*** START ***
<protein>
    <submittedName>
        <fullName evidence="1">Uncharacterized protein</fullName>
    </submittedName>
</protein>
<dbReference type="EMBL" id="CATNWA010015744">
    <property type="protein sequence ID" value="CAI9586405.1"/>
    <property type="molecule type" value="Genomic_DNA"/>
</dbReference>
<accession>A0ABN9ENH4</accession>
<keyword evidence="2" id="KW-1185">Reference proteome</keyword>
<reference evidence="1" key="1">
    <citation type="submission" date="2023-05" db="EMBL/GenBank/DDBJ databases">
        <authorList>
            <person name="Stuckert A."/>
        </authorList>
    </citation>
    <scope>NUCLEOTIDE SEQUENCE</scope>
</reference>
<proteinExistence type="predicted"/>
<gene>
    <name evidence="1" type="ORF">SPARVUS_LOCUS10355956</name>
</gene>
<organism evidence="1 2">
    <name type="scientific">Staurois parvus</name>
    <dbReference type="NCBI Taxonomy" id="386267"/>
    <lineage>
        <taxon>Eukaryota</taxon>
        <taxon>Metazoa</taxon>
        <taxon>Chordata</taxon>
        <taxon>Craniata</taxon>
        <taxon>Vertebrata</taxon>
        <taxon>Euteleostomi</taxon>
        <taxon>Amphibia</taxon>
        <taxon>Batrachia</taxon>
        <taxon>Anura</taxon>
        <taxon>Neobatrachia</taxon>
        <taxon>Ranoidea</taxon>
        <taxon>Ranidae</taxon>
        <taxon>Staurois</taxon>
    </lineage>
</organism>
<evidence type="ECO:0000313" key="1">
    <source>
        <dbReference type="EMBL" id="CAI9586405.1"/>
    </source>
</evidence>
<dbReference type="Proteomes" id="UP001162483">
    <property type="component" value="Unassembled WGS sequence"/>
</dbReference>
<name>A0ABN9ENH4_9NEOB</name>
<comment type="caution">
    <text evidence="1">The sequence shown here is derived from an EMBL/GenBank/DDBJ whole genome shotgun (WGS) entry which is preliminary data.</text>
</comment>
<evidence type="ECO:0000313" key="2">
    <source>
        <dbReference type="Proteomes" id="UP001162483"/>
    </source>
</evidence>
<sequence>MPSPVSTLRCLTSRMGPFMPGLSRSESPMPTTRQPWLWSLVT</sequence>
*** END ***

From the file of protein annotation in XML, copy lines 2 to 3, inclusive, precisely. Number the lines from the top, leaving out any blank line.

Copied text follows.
    <submittedName>
        <fullName evidence="1">Uncharacterized protein</fullName>